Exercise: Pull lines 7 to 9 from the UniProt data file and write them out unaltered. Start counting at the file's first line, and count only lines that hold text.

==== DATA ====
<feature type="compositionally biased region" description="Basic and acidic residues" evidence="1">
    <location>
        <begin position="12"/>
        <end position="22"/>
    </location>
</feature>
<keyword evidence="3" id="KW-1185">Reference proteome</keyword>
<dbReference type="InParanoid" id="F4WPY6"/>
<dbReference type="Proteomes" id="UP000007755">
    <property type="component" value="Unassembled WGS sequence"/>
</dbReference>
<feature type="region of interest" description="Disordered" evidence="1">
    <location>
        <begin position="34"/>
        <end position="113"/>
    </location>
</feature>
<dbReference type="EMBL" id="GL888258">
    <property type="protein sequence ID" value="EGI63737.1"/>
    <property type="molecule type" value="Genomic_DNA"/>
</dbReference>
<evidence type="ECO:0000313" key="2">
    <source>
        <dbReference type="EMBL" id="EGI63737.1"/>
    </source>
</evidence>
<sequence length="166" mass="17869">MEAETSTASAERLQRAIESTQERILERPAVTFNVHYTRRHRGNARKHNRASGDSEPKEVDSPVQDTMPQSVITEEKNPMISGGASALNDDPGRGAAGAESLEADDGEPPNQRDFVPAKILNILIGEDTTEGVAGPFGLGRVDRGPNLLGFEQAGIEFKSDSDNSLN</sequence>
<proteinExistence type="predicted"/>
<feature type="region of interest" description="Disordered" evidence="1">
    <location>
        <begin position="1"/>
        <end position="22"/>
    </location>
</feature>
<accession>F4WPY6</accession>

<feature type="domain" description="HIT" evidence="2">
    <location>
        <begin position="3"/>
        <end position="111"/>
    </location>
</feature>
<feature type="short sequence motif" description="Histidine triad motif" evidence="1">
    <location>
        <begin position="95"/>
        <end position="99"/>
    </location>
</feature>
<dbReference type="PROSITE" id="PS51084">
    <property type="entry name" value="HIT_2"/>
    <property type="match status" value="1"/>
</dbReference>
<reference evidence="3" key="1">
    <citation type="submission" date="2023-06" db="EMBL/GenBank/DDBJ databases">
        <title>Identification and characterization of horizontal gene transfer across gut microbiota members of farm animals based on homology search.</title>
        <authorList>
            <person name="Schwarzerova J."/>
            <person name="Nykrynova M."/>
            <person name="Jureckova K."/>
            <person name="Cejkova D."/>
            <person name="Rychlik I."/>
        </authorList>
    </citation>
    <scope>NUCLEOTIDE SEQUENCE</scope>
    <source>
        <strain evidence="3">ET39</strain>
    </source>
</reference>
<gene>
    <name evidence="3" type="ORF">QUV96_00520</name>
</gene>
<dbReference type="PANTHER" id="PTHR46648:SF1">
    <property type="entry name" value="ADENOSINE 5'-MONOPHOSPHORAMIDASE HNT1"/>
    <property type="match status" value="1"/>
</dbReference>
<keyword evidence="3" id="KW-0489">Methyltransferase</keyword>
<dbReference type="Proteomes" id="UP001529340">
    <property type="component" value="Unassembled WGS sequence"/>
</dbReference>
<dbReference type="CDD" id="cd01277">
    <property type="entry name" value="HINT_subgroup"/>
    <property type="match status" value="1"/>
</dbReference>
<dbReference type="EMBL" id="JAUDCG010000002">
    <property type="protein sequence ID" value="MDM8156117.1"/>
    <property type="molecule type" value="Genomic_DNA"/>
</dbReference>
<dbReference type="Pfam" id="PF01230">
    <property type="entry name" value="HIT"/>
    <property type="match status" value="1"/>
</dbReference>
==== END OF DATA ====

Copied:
<keyword evidence="3" id="KW-1185">Reference proteome</keyword>
<dbReference type="InParanoid" id="F4WPY6"/>
<dbReference type="Proteomes" id="UP000007755">